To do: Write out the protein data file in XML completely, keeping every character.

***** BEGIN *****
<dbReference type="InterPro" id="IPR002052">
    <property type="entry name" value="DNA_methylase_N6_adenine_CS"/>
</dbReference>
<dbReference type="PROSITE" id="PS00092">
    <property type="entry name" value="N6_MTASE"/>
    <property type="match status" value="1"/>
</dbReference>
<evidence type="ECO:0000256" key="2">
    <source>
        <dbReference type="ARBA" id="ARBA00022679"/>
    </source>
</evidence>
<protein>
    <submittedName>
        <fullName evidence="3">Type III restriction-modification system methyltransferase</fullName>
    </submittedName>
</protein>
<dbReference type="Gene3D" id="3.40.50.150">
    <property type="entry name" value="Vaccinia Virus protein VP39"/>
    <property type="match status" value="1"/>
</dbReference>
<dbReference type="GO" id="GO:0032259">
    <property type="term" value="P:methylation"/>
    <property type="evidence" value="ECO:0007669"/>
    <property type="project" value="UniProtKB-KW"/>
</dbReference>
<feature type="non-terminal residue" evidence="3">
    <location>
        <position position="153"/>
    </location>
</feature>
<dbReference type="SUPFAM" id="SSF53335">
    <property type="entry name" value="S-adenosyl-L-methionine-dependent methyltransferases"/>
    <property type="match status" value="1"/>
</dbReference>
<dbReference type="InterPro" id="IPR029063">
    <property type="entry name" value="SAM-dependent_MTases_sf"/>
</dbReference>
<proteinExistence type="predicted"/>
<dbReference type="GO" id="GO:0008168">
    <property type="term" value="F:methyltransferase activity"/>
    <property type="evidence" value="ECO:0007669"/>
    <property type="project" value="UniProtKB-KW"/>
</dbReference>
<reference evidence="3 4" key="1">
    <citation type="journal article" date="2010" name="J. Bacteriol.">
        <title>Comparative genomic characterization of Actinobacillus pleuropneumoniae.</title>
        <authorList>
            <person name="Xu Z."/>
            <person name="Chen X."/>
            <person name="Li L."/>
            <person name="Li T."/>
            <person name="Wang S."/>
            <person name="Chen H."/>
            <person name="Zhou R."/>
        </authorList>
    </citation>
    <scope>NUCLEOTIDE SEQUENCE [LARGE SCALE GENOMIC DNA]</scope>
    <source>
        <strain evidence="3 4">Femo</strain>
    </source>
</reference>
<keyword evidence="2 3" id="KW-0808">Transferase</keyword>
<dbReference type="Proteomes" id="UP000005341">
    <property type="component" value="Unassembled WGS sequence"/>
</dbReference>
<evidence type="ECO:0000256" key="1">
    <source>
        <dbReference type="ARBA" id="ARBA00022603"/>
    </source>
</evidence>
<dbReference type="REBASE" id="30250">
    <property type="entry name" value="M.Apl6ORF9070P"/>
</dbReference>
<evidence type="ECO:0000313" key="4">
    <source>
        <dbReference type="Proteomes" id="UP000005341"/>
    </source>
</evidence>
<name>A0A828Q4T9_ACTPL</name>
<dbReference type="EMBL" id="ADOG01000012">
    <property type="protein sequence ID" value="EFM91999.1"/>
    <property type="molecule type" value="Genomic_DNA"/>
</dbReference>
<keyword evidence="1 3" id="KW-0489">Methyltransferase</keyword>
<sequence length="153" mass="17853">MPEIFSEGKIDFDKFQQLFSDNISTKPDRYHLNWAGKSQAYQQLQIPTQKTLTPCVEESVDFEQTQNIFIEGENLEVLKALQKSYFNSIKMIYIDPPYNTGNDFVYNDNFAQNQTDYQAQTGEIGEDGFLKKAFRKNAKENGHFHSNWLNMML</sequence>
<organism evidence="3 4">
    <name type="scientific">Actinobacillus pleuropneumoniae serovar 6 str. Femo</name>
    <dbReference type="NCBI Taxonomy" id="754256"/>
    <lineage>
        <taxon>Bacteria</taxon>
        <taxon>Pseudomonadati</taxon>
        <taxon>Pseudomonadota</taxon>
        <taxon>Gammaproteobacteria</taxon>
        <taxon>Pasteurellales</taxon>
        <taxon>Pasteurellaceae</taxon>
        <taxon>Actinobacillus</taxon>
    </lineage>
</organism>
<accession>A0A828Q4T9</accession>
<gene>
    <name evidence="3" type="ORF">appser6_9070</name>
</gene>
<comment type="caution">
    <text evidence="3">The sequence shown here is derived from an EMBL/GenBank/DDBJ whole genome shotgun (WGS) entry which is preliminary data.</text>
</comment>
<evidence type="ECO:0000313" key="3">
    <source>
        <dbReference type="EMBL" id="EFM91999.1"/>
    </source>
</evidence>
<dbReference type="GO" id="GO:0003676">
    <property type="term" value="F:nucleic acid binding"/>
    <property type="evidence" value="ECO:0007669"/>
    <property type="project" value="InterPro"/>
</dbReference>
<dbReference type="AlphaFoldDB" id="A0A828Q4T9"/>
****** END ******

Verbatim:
<dbReference type="InterPro" id="IPR002052">
    <property type="entry name" value="DNA_methylase_N6_adenine_CS"/>
</dbReference>
<dbReference type="PROSITE" id="PS00092">
    <property type="entry name" value="N6_MTASE"/>
    <property type="match status" value="1"/>
</dbReference>
<evidence type="ECO:0000256" key="2">
    <source>
        <dbReference type="ARBA" id="ARBA00022679"/>
    </source>
</evidence>
<protein>
    <submittedName>
        <fullName evidence="3">Type III restriction-modification system methyltransferase</fullName>
    </submittedName>
</protein>
<dbReference type="Gene3D" id="3.40.50.150">
    <property type="entry name" value="Vaccinia Virus protein VP39"/>
    <property type="match status" value="1"/>
</dbReference>
<dbReference type="GO" id="GO:0032259">
    <property type="term" value="P:methylation"/>
    <property type="evidence" value="ECO:0007669"/>
    <property type="project" value="UniProtKB-KW"/>
</dbReference>
<feature type="non-terminal residue" evidence="3">
    <location>
        <position position="153"/>
    </location>
</feature>
<dbReference type="SUPFAM" id="SSF53335">
    <property type="entry name" value="S-adenosyl-L-methionine-dependent methyltransferases"/>
    <property type="match status" value="1"/>
</dbReference>
<dbReference type="InterPro" id="IPR029063">
    <property type="entry name" value="SAM-dependent_MTases_sf"/>
</dbReference>
<proteinExistence type="predicted"/>
<dbReference type="GO" id="GO:0008168">
    <property type="term" value="F:methyltransferase activity"/>
    <property type="evidence" value="ECO:0007669"/>
    <property type="project" value="UniProtKB-KW"/>
</dbReference>
<reference evidence="3 4" key="1">
    <citation type="journal article" date="2010" name="J. Bacteriol.">
        <title>Comparative genomic characterization of Actinobacillus pleuropneumoniae.</title>
        <authorList>
            <person name="Xu Z."/>
            <person name="Chen X."/>
            <person name="Li L."/>
            <person name="Li T."/>
            <person name="Wang S."/>
            <person name="Chen H."/>
            <person name="Zhou R."/>
        </authorList>
    </citation>
    <scope>NUCLEOTIDE SEQUENCE [LARGE SCALE GENOMIC DNA]</scope>
    <source>
        <strain evidence="3 4">Femo</strain>
    </source>
</reference>
<keyword evidence="2 3" id="KW-0808">Transferase</keyword>
<dbReference type="Proteomes" id="UP000005341">
    <property type="component" value="Unassembled WGS sequence"/>
</dbReference>
<evidence type="ECO:0000256" key="1">
    <source>
        <dbReference type="ARBA" id="ARBA00022603"/>
    </source>
</evidence>
<dbReference type="REBASE" id="30250">
    <property type="entry name" value="M.Apl6ORF9070P"/>
</dbReference>
<evidence type="ECO:0000313" key="4">
    <source>
        <dbReference type="Proteomes" id="UP000005341"/>
    </source>
</evidence>
<name>A0A828Q4T9_ACTPL</name>
<dbReference type="EMBL" id="ADOG01000012">
    <property type="protein sequence ID" value="EFM91999.1"/>
    <property type="molecule type" value="Genomic_DNA"/>
</dbReference>
<keyword evidence="1 3" id="KW-0489">Methyltransferase</keyword>
<sequence length="153" mass="17853">MPEIFSEGKIDFDKFQQLFSDNISTKPDRYHLNWAGKSQAYQQLQIPTQKTLTPCVEESVDFEQTQNIFIEGENLEVLKALQKSYFNSIKMIYIDPPYNTGNDFVYNDNFAQNQTDYQAQTGEIGEDGFLKKAFRKNAKENGHFHSNWLNMML</sequence>
<organism evidence="3 4">
    <name type="scientific">Actinobacillus pleuropneumoniae serovar 6 str. Femo</name>
    <dbReference type="NCBI Taxonomy" id="754256"/>
    <lineage>
        <taxon>Bacteria</taxon>
        <taxon>Pseudomonadati</taxon>
        <taxon>Pseudomonadota</taxon>
        <taxon>Gammaproteobacteria</taxon>
        <taxon>Pasteurellales</taxon>
        <taxon>Pasteurellaceae</taxon>
        <taxon>Actinobacillus</taxon>
    </lineage>
</organism>
<accession>A0A828Q4T9</accession>
<gene>
    <name evidence="3" type="ORF">appser6_9070</name>
</gene>
<comment type="caution">
    <text evidence="3">The sequence shown here is derived from an EMBL/GenBank/DDBJ whole genome shotgun (WGS) entry which is preliminary data.</text>
</comment>
<evidence type="ECO:0000313" key="3">
    <source>
        <dbReference type="EMBL" id="EFM91999.1"/>
    </source>
</evidence>
<dbReference type="GO" id="GO:0003676">
    <property type="term" value="F:nucleic acid binding"/>
    <property type="evidence" value="ECO:0007669"/>
    <property type="project" value="InterPro"/>
</dbReference>
<dbReference type="AlphaFoldDB" id="A0A828Q4T9"/>